The rose scent didn’t mask the odor of mothballs, but completely replaced it. My seat mate zipped her rosary back into its pouch, and the strong odor of mothballs returned, as instantly the glorious rose scent vanished. I tried to ask her about it, but English wasn’t her native tongue, and she didn’t savvy my question. Still, I know Our Lady was with her in prayer. The fragrance of roses has been associated with apparitions of the Blessed Virgin, and is taken as a comforting sign of her mystical presence.

At a Catholic women’s retreat many years ago, our group of about 50 had reverently prayed the rosary together in a makeshift chapel. At its conclusion I left the room with my friend, Cindy. As we stood in the retreat center hallway near a window, she held her rosary up to the light, and we watched with surprise as the silver rosary turned metallic gold, like paint were slowly pouring down its length all the way to, and including, the crucifix. I whispered, “Cindy, are you seeing this?” and she affirmed. It was over 20 years ago, and we both remember the event clearly. We saw it together. It really happened.

The account of my brother’s holy death is here. We’d just finished praying the rosary at his bedside, and witnessed the physical signs of his soul leaving his body. I’m certain he could see us surrounding him in prayer as he passed on to the next life.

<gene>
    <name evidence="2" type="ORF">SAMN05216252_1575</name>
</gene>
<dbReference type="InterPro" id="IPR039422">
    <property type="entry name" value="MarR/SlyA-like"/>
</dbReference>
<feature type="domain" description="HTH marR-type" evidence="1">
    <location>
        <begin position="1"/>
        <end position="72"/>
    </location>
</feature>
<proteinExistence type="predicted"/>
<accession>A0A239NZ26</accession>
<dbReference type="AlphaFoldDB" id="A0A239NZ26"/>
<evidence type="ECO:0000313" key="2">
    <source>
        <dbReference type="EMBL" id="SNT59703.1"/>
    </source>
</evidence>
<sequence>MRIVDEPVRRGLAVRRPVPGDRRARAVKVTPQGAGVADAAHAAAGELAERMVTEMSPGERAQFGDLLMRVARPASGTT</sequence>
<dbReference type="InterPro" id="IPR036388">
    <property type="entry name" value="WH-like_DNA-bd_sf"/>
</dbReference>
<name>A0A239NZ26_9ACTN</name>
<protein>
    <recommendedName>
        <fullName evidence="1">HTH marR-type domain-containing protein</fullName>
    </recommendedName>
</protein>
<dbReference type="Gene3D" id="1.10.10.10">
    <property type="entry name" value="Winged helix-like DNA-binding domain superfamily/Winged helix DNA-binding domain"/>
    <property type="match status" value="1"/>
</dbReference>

I could tell many more stories of answered prayer occurring almost immediately after the conclusion of praying the rosary: A hopeful and positive report from medical staff. An unexpected reprieve from an IRS tax lien. Good news where there had previously been worry or despair. Ask around. If you have friends or family who pray the rosary, I bet they have stories, too.

The rosary is timeless. The rosary has a storied past, a vibrant present, and a prophetic future. The history of the rosary can be found online and in books like The Rosary Collector’s Guide, but I believe that it transcends time, because the rosary is more than a physical object. Rather, it accompanies people on their life journeys.

Praying the rosary regularly is akin to developing a trusted relationship with the Mother of Jesus, who said, “Behold, I am the servant of the Lord; let it be to me according to your word.” (Luke 1:38) Then as one servant to another, at the wedding feast at Cana (John 2:5), she says, “do whatever He (Jesus) tells you,” Mary is all about serving God, and urging us to do likewise, and she leads by example. Having a relationship with her enhances my relationship with Jesus. It makes me want to love and serve him in a more growing and fruitful way.

I like to think of the Rosary as a celestial lasso connecting all of humanity in a circle of love, guided by Christ’s Mother, who wants only to assist her Son by encouraging us into loving service and obedience to God.

Now with our recent effort, I’m seeing and hearing many new stories of beloved souls, whose love for Our Lord and His Blessed Mother, is well known among friends and family, because the rosary became much more for them than a pretty piece of jewelry. It became a prayer lifeline, accompanying them on their journey to the afterlife.

I hope to share more of these stories with you in future blog posts. In the meantime, has the Rosary touched your life, or brought Heaven closer to you in a discernible way? I’d love to hear about it!

Leave a Comment

You must be logged in to post a comment.